As of 2020, Bezeq, HOT, Partner and Cellcom offer landline telephony services. Bezeq offers traditional services, while the others offer Voice over IP, with Hot's service being routed through an intranet.
In 2020, Bezeq had 9,500 payphones throughout the country. In December of the same year, they received permission from the government to dismantle the vast majority of these phones, leaving only those in active use and those within closed spaces, e.g. prisons, where other choices are not available.
As of October 2016, eight operators, 012 – 012 Smile, 013 – 013 NetVision, 014 – Bezeq International, 015 – Hallo 015, 016 – Golan Telecom, 017 – Hot Mobile, 018 – Exphone and 019 – 019 Telzar provide international telephony: All the companies offer membership services which usually offer their customers cheaper rates. Membership might include some benefits such as billing, and dialing the default 00 prefix instead of the need to dial the specific prefix of the company (as it was done in the past, when Bezeq had a monopoly in this field). Because these companies have an extensive infrastructure of links abroad, the majority of them also provide internet services. Incoming calls are distributed through the companies relative to market share.
As of January 2020, There are six major network operators in Israel which offer cellular communication service: Pelephone, Cellcom, Partner, Hot Mobile, Golan Telecom and we4G.
In addition, there are several MVNOs: Rami Levy, Home Cellular, 019 Telzar and Cellact. The services which these companies provide long ago passed the boundaries of voice conversations and currently provide also SMS Text messaging, Videoconferencing and Broadband Internet access.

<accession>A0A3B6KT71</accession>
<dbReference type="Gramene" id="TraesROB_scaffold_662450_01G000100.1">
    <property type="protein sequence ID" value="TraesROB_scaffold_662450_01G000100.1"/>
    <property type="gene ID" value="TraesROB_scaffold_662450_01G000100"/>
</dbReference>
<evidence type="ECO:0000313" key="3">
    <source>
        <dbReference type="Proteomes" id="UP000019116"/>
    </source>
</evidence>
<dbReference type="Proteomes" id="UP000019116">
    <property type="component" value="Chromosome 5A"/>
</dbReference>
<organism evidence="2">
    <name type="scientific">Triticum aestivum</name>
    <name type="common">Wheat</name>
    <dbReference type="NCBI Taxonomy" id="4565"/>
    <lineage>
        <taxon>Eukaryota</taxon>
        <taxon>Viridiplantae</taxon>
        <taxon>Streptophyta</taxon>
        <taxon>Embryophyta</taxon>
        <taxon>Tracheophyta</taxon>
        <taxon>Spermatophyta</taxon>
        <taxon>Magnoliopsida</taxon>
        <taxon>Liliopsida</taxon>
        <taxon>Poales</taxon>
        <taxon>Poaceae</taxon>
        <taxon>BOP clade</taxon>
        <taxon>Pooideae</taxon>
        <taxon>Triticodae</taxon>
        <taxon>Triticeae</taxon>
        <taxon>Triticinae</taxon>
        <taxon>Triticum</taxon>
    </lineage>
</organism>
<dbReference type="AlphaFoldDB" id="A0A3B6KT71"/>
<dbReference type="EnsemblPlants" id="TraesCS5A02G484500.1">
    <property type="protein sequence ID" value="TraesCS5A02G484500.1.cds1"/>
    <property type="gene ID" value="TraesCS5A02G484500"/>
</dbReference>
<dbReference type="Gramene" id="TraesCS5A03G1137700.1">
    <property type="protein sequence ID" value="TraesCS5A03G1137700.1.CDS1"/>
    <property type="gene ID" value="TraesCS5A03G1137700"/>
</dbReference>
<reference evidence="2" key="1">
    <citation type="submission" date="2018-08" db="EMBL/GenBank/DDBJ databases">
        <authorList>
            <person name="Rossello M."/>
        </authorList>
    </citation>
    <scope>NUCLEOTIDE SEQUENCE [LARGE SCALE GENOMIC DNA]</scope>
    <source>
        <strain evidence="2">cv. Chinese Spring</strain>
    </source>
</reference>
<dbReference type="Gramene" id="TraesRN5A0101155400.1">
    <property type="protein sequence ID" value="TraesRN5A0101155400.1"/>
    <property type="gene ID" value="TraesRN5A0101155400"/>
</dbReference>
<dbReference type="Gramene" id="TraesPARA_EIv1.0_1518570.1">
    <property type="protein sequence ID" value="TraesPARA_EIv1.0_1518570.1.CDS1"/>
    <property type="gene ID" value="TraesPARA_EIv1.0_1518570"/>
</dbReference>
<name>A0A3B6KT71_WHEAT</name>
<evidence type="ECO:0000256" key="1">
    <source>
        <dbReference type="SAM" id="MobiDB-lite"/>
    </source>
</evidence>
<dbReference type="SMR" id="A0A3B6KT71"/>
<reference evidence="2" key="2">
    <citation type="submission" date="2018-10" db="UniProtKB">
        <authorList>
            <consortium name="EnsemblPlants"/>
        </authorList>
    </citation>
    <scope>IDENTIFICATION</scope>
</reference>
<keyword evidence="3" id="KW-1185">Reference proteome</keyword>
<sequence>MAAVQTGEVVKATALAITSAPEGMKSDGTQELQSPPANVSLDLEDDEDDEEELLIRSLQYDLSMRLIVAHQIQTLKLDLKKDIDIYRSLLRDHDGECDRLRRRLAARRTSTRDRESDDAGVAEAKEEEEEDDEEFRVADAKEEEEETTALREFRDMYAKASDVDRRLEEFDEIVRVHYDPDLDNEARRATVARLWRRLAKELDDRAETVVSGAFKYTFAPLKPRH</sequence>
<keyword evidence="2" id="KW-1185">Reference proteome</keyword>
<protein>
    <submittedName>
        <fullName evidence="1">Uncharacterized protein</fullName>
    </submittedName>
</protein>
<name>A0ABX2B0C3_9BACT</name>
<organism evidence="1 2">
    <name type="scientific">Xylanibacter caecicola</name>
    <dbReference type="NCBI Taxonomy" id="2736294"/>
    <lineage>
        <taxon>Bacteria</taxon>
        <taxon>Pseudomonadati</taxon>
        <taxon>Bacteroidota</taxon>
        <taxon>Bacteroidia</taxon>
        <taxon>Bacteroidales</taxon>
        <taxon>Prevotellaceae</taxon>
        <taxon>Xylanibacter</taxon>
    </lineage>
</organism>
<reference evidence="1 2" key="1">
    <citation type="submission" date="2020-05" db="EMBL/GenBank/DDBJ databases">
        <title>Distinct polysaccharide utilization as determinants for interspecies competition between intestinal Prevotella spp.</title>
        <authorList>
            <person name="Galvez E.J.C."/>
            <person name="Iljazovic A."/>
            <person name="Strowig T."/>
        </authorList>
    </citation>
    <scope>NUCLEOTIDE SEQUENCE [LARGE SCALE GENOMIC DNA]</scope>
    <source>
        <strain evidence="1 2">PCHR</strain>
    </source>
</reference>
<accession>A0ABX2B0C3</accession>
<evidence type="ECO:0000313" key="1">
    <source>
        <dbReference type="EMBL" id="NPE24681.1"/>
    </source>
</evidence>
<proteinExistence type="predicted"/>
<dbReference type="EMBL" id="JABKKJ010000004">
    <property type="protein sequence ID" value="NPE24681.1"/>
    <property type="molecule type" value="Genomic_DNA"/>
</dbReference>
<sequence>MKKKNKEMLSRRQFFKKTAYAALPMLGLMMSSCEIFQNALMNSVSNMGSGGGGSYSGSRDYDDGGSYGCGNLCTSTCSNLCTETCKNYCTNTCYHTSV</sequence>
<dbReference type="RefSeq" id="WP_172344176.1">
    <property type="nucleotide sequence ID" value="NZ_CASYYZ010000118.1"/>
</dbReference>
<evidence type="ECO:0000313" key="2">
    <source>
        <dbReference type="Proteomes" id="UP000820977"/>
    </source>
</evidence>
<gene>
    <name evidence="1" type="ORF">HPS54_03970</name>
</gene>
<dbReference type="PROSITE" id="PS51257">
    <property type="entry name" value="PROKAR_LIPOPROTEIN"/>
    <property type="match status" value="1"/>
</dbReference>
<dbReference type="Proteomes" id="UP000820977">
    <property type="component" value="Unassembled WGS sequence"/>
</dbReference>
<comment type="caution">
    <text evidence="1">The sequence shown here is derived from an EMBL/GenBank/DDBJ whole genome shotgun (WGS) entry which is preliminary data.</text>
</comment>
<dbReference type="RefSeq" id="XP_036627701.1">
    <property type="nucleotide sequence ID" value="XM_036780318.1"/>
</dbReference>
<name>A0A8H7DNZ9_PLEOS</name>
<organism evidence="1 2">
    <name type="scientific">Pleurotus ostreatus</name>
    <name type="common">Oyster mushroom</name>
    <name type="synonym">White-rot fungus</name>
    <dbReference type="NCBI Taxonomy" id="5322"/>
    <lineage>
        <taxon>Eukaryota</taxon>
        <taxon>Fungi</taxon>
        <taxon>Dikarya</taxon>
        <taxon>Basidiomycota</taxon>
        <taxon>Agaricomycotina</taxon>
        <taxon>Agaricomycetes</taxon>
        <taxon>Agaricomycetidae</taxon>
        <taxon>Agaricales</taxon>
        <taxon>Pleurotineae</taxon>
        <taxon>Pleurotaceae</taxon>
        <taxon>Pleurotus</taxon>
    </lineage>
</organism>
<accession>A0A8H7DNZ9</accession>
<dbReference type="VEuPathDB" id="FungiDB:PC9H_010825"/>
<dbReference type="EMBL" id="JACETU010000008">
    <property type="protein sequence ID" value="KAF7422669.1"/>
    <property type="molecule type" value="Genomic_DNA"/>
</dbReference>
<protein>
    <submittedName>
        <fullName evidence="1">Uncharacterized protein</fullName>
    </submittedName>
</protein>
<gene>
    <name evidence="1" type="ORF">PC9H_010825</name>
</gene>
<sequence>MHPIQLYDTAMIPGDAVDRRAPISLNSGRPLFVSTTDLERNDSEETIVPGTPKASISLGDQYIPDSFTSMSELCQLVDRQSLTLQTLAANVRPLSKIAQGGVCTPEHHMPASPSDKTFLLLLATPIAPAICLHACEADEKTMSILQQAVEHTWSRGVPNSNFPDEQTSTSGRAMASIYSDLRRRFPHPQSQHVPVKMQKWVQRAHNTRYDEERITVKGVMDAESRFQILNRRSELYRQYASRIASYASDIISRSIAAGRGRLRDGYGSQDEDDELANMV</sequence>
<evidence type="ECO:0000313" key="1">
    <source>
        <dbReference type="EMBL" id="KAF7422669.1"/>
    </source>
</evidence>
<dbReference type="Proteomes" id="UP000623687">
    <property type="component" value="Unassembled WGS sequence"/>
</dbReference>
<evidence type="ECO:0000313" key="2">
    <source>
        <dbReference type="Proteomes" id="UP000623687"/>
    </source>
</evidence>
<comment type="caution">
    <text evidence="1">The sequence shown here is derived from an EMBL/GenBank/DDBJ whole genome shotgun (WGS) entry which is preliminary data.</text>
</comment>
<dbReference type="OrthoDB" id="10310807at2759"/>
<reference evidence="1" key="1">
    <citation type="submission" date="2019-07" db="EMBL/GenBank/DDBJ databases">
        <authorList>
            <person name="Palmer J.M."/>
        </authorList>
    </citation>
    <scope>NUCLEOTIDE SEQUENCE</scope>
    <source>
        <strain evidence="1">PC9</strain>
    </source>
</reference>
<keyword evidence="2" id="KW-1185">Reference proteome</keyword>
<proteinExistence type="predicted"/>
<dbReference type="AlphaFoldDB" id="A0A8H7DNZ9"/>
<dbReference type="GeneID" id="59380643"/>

Cable and Satellite Broadcasting Council is a governing-body whose purpose is to facilitate and regulate the commercially operated television broadcasts in Israel. There are two companies in the market of multichannel television: HOT (which provides television services through an underground infrastructure of cables) and yes (which provides television services through satellite transmissions). The cable company has an advantage over the satellite company due to a permit granted to it from the communication office, which enables it to provide full bidirectional communications (for example the ability to provide video on demand services).
There are two commercial channels on Israeli television: Channel 2 and Channel 10. There also exist several niche channels which make their earnings from TV advertisements, such as: Israel Plus, Music 24, Channel 20 and the Israeli shopping channel. Additionally, Channel 1, which belongs to the Israel Broadcasting Authority, finance itself partially with the help of limited sponsorship announcements, although most of its budget comes from the license fees which every household in Israel, with a television and a digital receiver set, pays annually.